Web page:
Prom. Promposal. Prom Queen. Post Prom. Yikes, I don’t remember it all being so over the top! Prom is the premier event every spring that teens around America think will change their lives. It doesn’t, but what if it did? The following reading list is for you if you enjoy your prom stories with drama, blood and gore, or just plain old disaster. All books reviewed are available at your Kenosha Public Library.
“Carrie” by Stephen King
After a young woman is humiliated at the prom, she inflicts her revenge. Published in 1974, this was King’s first full-length published novel, though it is rather short by King standards. Carrie remains a psychological thriller that is just as relevant in 2018 as it was in 1974. This is the terrifying prom book that started them all. Carrie has remained in print for over 40 years and has also been released in multiple film versions and a Broadway show.
“Prom Nights From Hell: An Anthology of Short Stories” (Cabot, Harrison, Jaffe, Meyer, Myracle)
Five best selling and well respected young adult authors take on the prom! These quick and easy reads take bad prom nights to a whole new level — a paranormal bad level. Wardrobe malfunctions and two left feet don’t hold a candle to discovering your date is the Grim Reaper — and he isn’t here to tell you how hot you look.
From angels fighting demons to a creepy take on getting what you wish for, these five stories will entertain better than any DJ in a bad tux. No corsage or limo rental necessary. Just good, scary fun.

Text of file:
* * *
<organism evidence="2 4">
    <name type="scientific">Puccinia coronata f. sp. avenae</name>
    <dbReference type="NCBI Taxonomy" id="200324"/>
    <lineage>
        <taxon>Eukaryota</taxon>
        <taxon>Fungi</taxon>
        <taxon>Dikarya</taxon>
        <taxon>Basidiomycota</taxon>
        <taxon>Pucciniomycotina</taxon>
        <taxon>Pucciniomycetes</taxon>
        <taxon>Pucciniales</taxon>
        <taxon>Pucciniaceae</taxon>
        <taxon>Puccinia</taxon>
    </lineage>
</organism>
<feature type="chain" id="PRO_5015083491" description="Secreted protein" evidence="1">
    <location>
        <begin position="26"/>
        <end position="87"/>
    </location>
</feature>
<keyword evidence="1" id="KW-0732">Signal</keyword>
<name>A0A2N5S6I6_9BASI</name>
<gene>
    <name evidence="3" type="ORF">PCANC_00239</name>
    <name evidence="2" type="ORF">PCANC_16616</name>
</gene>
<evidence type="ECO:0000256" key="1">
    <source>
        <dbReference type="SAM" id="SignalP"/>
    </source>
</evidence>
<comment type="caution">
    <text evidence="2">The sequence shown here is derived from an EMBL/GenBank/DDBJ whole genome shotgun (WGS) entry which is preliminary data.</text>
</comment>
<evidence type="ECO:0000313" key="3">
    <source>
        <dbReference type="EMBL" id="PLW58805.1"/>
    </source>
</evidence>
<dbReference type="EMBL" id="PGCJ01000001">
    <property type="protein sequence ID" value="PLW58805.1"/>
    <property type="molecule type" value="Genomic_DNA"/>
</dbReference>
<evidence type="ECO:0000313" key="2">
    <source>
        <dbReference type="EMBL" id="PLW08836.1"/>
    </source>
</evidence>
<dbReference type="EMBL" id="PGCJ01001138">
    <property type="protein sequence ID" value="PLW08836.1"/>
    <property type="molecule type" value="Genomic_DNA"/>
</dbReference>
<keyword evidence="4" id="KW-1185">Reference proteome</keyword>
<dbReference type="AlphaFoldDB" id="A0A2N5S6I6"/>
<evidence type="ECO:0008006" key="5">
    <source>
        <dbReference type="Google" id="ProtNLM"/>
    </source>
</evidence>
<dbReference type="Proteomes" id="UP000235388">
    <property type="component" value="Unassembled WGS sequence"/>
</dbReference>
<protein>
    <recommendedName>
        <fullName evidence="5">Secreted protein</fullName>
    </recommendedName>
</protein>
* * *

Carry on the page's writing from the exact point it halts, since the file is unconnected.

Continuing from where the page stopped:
“Written in the Stars” by Aisha Saeed
A teenage girl of Pakistani-American heritage defies her parents by going to the prom and, gasp, falling in love. Thus starts the suspenseful domino effect of actions taken by conservative immigrant parents that leaves Naila powerless and cut off from everyone she loves. She has a harrowing realization that everything has changed and she needs to find a compromise with her parents or her own dreams for her future will die in an instant.
This is an important, paging turning story that explores love, family, culture and freedoms. The author, Aisha Saeed, is a Pakistani-American writer, teacher and attorney. Her writings have appeared in publications including The Orlando Sentinel, Muslim Girl magazine and BlogHer. As one of the founding members of the much talked about We Need Diverse Books campaign, she is helping to change the conversation about diversity in literature.
Off the Shelves is published Sundays. Each week a different Kenosha Public Library or Community Library staff member organizes reviews of a handful of books available through the library system.